Bermuda making progress on crypto rules
Getting things together before the end of 2018, the Bermuda Monetary Authority (BMA) was able to release (in pdf) draft legislation of its Code of Practice for Digital Asset Custody for rebiew. The draft is designed to offer measures that ensure “a high level of care when safeguarding client’s assets” and is open for public comments until January 18.
The code governs how custodians of digital assets must operate and would be obligatory for any digital asset company that is responsible for maintaining private keys. It provides guidance for both hot and cold storage, the handling of transactions, the generation of key and how to handle incident reports. The draft reads, in part, “Failure to comply with provisions set out in the Code will be taken into account by the Authority in determining whether a licensed DAB is meeting its obligation to conduct its business in a sound and prudent manner in accordance with the Act.”
This past September, the BMA released its requirements for businesses to acquire licenses for crypto operations in the country. The Caribbean island nation is looking to become a major hub for crypto and blockchain operations and has even made changes to its Banking Act to allow FinTech companies to feel confident about operating in the country.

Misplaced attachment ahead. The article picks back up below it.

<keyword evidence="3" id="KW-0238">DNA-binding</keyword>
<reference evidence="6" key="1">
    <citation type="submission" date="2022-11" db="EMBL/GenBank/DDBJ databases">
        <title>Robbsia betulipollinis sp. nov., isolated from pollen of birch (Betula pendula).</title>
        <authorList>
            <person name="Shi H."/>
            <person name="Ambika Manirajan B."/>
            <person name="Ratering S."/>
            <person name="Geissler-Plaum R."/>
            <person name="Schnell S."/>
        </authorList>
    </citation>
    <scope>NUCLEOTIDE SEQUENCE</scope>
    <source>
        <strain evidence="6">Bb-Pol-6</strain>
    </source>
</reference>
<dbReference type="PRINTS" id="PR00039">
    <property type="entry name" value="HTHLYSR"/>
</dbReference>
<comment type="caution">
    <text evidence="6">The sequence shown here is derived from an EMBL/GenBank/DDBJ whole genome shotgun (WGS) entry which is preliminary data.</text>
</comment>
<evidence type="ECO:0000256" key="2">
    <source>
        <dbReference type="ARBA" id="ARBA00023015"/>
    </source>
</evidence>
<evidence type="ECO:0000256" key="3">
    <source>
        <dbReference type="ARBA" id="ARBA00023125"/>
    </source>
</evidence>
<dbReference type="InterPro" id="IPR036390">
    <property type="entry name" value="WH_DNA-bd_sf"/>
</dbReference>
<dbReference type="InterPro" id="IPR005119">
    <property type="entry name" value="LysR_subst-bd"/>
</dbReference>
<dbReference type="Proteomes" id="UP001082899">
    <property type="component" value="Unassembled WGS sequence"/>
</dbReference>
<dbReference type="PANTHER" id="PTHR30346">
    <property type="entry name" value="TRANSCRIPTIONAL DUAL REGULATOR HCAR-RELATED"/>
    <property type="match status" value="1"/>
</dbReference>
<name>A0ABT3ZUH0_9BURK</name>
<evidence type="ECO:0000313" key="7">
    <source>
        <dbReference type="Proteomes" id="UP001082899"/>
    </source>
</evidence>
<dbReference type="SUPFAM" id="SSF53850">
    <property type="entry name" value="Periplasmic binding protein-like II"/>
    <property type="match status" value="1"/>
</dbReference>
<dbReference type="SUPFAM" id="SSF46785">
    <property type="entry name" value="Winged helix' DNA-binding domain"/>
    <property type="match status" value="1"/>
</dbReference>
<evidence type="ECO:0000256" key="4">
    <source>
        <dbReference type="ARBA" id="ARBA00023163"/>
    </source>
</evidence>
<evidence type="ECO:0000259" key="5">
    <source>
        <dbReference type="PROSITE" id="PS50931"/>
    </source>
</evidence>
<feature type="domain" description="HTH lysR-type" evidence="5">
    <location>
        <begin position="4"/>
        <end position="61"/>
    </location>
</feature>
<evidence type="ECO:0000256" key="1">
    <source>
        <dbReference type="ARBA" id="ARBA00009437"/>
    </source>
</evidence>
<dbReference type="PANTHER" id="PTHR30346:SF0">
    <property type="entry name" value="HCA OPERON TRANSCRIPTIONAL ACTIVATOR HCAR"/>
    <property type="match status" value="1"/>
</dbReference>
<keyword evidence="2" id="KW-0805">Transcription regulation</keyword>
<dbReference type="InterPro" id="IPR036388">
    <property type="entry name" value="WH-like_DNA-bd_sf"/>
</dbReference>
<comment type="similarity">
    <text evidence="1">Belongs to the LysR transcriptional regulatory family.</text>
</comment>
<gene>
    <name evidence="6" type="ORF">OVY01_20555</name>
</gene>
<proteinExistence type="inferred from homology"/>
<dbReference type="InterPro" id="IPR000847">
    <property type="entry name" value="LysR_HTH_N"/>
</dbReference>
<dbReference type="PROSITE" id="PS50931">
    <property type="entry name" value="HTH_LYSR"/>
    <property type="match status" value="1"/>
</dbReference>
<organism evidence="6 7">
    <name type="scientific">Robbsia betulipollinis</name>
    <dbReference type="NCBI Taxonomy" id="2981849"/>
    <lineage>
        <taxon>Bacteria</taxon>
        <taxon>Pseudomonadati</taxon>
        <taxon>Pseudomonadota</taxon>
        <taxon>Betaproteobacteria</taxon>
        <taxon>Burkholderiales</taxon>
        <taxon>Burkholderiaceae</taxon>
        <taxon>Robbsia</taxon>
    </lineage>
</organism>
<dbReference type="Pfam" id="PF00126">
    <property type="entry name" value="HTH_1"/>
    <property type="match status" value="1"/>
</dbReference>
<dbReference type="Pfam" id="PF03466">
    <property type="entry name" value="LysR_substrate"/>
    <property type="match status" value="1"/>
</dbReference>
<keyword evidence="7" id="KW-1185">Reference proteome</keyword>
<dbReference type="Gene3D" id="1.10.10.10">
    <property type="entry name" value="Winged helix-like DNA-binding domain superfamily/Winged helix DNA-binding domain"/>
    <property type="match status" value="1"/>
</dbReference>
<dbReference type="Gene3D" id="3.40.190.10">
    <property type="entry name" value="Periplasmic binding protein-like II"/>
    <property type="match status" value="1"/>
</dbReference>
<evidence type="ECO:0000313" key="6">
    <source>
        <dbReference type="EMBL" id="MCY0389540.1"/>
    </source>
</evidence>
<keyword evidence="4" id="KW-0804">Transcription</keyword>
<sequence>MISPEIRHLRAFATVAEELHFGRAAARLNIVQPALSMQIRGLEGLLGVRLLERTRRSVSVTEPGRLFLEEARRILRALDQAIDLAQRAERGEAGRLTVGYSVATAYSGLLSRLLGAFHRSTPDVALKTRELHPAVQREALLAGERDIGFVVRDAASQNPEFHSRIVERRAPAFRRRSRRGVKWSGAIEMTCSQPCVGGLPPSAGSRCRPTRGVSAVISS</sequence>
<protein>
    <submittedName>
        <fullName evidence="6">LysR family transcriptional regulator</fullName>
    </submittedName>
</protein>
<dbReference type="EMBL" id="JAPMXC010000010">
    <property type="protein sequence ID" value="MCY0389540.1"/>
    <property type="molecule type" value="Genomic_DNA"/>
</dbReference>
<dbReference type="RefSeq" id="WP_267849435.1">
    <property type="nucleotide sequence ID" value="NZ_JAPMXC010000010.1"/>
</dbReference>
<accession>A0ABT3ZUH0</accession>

Bermudan banks had stopped working with companies in the blockchain industry offer regulatory concerns. They were afraid, in absence of any governmental policies in place, that they could potentially be running afoul of the law. As a result, a number of FinTech companies moved out of the country in search of crypto-friendly jurisdictions and the updates to the Banking Act provided the support needed to bring them back.
The new code will be an extension of the rules already set in place by authorities. The BMA’s Senior Advisor of Financial Technology, Moad Fahmi, asserts, “We remind stakeholders that the framework was built with the aim of making sure that the core objectives of financial regulation are respected, that is: protecting consumers, ensuring stability of our institutions and maintaining integrity and confidence in financial markets – with a focus on maintaining the highest standards of [anti-money laundering/anti-terrorism financing].”
The Managing Director of Supervision (Insurance) for the BMA, Craig Swan, added, “This technical publication highlights the quality of the work done by our team at the BMA to build on our cybersecurity acumen as we move to become regulatory leaders in digital assets. It is aligned with the BMA’s 2018 Business Plan objectives of being proactive, comprehensive and forward-looking.”
Note: Tokens on the Bitcoin Core (SegWit) chain are referenced as SegWitCoin BTC coins. Altcoins, which value privacy, anonymity, and distance from government intervention, are referenced as dark coins.
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